QI Innovations Conference 2022

Better Data – Better Decisions – Better Outcomes

April 12, 2022

9:00am – 9:30am (EST)

Opening Ceremonies

Welcome Remarks

Land Acknowledgement

Maria Papadimitriou, Director, Quality and System Transformation

Addictions and Mental Health Ontario (AMHO)

Opening Remarks from a Special Guest

Special Guest Speaker: The Hon. Michael A. Tibollo

Prior to taking office, the Hon. Michael A. Tibollo volunteered as a certified addictions counsellor and advocated for a bed-based therapeutic community in the City of Vaughan, seeking to support those struggling with mental health and addictions challenges.

Passionate about helping those faced with mental health and addictions challenges, Minister Tibollo is currently pursuing his PhD in Clinical Psychology with a focus on Addictions and Concurrent Disorders through the University of Southern California.

Minister Tibollo holds several Canadian Addiction Counsellors Certification Federation (CACCF) certifications, including:

  • Canadian Certified Addiction Counsellor (C.C.A.C.)
  • Canadian Certified Recovery Coach (C.C.R.C.)
  • Canadian Indigenous Addiction Counsellor (C.I.A.C.)
  • Canadian Certified Telemedicine Addiction Counselling Professional (C.C.T.A.C.P.)

Minister Tibollo proudly serves the people of Ontario as the province’s very first Associate Minister of Mental Health and Addictions, and has made it his mission to create a connected system of care with comprehensive wrap-around services, so that every Ontarian can be fully supported in their journey towards mental wellness.

9:30am – 10:30am (EST)

Keynote Address: Dr. Laura Rosella, PhD, MHSc

From Data To Impact: How Do We Get There?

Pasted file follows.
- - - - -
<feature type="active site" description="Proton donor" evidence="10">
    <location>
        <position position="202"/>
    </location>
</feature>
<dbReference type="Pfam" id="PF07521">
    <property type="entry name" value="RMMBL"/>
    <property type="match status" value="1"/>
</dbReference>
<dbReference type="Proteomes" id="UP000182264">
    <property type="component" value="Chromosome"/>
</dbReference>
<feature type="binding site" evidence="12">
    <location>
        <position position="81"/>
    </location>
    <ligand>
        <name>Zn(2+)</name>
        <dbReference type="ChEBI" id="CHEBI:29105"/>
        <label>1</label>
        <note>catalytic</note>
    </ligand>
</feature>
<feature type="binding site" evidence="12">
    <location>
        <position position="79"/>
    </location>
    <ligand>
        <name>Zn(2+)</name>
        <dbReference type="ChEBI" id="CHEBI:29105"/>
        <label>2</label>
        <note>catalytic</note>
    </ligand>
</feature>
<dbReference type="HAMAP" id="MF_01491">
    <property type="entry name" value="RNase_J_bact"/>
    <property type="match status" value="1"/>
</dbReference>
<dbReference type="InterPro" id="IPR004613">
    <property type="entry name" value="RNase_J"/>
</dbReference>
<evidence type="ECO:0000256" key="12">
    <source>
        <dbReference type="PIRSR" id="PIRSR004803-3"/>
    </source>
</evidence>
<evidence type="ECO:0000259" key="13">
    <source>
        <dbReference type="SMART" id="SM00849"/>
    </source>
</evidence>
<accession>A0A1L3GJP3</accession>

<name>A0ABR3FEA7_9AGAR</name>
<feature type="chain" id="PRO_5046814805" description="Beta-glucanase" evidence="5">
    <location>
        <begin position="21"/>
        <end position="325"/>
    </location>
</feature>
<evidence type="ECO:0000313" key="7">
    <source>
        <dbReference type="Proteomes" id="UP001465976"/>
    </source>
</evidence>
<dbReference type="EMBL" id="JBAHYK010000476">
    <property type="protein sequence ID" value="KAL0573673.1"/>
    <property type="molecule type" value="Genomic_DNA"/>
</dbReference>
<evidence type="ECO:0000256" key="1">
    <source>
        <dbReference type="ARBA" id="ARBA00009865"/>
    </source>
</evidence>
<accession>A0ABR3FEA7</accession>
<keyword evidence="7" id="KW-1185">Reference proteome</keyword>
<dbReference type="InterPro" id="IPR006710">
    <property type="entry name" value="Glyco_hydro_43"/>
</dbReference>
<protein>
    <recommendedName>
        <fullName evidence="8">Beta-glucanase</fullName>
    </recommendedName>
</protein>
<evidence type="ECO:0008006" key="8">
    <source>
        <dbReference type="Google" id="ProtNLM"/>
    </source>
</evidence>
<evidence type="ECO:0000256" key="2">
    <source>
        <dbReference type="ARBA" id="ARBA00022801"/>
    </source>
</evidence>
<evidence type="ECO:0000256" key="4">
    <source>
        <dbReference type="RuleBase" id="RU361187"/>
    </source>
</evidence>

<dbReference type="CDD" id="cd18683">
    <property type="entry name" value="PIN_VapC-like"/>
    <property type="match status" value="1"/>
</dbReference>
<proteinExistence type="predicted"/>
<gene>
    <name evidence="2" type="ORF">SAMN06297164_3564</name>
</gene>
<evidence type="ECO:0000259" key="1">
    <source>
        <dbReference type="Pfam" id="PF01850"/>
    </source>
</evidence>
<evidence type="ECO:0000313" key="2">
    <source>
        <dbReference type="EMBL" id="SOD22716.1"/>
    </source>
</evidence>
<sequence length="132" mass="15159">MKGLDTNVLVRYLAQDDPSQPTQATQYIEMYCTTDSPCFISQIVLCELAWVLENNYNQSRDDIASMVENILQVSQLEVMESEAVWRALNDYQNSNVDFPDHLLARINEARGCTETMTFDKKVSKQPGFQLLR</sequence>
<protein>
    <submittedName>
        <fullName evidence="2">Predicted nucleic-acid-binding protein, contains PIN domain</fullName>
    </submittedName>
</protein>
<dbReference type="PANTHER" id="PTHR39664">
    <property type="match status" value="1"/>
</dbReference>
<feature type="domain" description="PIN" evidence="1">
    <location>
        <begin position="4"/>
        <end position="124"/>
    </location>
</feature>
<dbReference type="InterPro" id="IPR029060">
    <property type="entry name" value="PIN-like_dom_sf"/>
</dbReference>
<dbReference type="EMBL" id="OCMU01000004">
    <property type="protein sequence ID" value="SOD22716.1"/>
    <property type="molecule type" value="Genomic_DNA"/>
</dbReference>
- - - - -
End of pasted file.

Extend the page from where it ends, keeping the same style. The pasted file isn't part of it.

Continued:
Laura Rosella, PhD, MHSc, is the Principal Investigator and Scientific Director of the Population Health Analytics Lab. She is an Associate Professor in the Dalla Lana School of Public Health at the University of Toronto, where she holds Canada Research Chair in Population Health Analytics. She is a member of the Royal Society of Canada’s (RSC) College of New Scholars, the Stephen Family Research Chair in Community Health at the Institute for Better Health, Trillium Health Partners, the Education Lead for the Temerty Centre for Artificial Intelligence Research and Education in Medicine (T-CAIREM), and the Associate Director of Education and Training at the University of Toronto’s Data Science Initiative (DSI). Her additional scientific appointments include Faculty Affiliate at the Vector Institute and the Schwartz Reisman Institute, and Site Director for ICES UofT. Her research interests include population health and health equity, data science, predictive models to support public health planning, knowledge translation and evaluation, and population health management. She has authored over 200 peer-reviewed publications in the areas of epidemiology, population health and health services research. She has been awarded several national grants, including a CIHR Foundation grant to support her population health analytics research program. Notably, Dr. Rosella was awarded the Brian MacMahon Early Career Epidemiology Award by the Society for Epidemiologic Research and was named one of Canada’s Top 40 Under 40. Her research has been featured by several media outlets, including Forbes, Newsweek, Reuters, CBC, CTV, The National Post, The Globe and Mail, and The Toronto Star.